Why NBR has withdrawn from EY business journalism awards

Karyn Scherer's Fuji Xerox stories proved too much for hopelessly conflicted accounting firm EY.

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The National Business Review has withdrawn from the EY business journalism awards because the accounting firm disqualified an article critical of one of its clients, resulting in the immediate resignation of an independent judge.

Recognition of high-quality business journalism has long been seen as a way to develop a stronger financial press to uncover wrongdoing, report misdeeds and embarrass directors into better behaviour.

NBR has produced some outstanding stories in recent years in which its journalists can take great pride.

Among those stories was one of the finest pieces of investigative work we’ve seen for a long time – Karyn Scherer’s expose of questionable sales tactics and dodgy accounting at photocopier and printing company Fuji Xerox New Zealand.

Respected journalist and former EY business journalism awards judge Rebecca Macfie talks to NBR View about why she resigned from the judging panel

Karyn’s investigation lifted the lid on an accounting scandal that has now seen numerous international Fuji Xerox bosses resign and led to $350 million of losses directly related to the New Zealand subsidiary.

The impact of her articles has been widespread and lasting, with continued consequences nearly a year later –  including calls for an independent inquiry into government contracts with the firm and a Serious Fraud Office investigation that has recently been re-opened.

Having been shunned at the Canon Media Awards, she entered her work in the EY business journalism awards, which the accounting giant sponsors to “acknowledge achievement” and “raise the profile of journalism in helping build trust and confidence in the markets.”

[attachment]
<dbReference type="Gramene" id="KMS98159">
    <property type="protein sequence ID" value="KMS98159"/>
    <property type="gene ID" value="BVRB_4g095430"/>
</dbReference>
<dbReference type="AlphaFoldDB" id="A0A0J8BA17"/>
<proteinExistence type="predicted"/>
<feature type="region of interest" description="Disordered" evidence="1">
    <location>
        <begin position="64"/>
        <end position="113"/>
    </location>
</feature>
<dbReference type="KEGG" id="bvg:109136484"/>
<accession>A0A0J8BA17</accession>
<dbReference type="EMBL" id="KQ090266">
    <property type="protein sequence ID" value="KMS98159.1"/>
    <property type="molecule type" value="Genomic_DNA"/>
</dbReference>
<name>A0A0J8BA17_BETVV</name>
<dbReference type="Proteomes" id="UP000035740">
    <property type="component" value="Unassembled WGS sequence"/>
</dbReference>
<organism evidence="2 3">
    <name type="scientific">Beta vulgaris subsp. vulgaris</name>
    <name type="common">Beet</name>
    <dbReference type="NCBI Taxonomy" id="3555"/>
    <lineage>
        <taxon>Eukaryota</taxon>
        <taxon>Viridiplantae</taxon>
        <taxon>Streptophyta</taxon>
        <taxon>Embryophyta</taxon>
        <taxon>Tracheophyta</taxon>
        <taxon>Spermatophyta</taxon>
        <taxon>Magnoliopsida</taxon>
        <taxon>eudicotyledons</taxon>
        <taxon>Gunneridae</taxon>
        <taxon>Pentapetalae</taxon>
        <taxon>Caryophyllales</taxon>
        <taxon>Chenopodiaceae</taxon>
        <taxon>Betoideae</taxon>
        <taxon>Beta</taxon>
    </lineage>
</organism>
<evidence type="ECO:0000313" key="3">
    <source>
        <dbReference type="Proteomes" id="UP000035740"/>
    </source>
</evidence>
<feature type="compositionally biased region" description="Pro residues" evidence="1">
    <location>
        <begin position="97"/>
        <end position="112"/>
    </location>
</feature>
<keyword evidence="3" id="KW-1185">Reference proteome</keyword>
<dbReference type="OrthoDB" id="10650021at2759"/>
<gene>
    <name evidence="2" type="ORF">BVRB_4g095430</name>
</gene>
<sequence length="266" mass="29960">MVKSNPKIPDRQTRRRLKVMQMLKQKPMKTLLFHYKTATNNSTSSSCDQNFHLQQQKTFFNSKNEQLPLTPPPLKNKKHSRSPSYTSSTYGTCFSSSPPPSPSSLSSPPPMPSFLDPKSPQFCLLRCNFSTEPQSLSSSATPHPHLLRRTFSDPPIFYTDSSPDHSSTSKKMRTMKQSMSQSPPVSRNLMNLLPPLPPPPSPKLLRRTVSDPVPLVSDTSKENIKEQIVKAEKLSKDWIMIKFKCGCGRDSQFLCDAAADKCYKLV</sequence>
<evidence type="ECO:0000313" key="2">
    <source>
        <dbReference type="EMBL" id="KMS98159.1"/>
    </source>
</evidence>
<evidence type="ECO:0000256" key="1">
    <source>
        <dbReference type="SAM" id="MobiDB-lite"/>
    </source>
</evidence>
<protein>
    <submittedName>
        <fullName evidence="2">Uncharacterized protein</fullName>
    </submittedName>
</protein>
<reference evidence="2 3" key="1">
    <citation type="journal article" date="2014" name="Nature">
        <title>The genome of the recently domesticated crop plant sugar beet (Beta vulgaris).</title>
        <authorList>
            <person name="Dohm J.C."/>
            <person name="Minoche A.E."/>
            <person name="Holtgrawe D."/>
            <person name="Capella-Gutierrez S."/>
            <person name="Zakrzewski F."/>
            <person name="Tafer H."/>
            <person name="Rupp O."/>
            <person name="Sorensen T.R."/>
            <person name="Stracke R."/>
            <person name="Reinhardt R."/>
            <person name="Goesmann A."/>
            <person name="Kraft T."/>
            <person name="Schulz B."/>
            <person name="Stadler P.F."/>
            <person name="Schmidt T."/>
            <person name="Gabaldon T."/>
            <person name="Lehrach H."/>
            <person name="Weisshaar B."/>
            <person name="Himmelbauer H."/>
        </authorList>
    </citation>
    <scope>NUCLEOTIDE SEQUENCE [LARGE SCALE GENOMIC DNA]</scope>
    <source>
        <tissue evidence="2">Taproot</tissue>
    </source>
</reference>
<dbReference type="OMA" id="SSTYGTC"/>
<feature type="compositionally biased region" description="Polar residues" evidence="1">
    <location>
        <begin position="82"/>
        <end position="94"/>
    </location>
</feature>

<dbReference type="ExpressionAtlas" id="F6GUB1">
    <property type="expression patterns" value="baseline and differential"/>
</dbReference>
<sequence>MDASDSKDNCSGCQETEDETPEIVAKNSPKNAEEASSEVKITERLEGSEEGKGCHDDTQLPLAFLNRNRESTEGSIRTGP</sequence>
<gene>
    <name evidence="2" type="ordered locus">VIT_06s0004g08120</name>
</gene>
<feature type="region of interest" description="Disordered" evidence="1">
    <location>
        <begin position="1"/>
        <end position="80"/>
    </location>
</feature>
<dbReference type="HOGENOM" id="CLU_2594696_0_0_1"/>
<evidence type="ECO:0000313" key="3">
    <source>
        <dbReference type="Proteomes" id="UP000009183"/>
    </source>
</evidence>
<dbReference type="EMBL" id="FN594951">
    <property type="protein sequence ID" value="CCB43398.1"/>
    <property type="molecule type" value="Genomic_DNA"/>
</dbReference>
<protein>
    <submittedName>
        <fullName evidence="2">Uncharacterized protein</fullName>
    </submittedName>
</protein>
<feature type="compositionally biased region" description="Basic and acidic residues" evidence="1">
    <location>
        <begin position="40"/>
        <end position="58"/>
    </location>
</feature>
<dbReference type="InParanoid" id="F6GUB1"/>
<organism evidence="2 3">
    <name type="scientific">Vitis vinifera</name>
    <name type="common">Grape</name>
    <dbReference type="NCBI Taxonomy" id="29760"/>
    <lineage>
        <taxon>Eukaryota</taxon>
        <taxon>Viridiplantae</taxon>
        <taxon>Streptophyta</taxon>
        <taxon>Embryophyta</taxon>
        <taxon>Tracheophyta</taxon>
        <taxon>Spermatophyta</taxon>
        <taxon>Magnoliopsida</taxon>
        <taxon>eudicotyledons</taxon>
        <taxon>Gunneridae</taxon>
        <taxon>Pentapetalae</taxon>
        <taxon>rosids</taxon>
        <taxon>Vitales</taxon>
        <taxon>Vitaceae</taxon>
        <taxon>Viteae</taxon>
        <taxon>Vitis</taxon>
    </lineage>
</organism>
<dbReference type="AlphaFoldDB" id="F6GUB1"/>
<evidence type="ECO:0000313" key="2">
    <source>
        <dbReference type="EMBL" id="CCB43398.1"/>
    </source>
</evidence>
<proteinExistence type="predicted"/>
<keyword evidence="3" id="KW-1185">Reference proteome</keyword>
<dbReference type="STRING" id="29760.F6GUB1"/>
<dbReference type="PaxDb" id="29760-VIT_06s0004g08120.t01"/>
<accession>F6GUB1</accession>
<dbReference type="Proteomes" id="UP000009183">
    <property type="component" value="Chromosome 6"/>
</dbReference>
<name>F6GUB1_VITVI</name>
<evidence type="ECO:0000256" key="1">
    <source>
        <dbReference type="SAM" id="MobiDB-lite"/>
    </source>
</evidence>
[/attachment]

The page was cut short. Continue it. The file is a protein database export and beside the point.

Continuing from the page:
If there was any unease beforehand about having corporate sponsors judge journalism awards, the issue is now firmly in the spotlight after EY disqualified Karyn’s entry because Fuji Xerox is one of its audit clients, and it audited the company for five years while the accounting irregularities occurred.

An independent judge on the four-person awards panel – respected senior journalist Rebecca Macfie – immediately resigned in protest as the integrity of the awards went out the window.

With the awards tainted by the disqualification, NBR cannot participate further and has decided to withdraw from the competition.

We had thought the sponsor could remain at arm's length as a mere financial underwriter but, obviously, the conflicts of interest and commercial risk for EY were too high in this case.

NBR’s decision comes at a cost to its own journalists, with four other staff – Tim Hunter, Campbell Gibson, Jason Walls and Calida Smylie – being notified they were finalists in categories that carry a monetary prize of $1000.

It’s a sad outcome because EY’s original idea to sponsor the awards was so well-intentioned.

Unfortunately, the integrity of the programme has been compromised by this disqualification and a big question mark now hangs over the future of these awards.

A question mark also hangs over the integrity of the Canon Media Awards. EY sponsored the business categories of the 2017 Canon Awards and Karyn’s Fuji Xerox stories didn’t make the final cut there either.

Journalism is meant to act as a public watchdog and does so without fear or favour. If corporate sponsors can't accept that, and instead do the exact opposite, what business do they have in running these awards?

Watch the video above for a quick catch-up on events. See the links below for some of NBR's earliest Fuji Xerox coverage or click here for our latest stories on the scandal.
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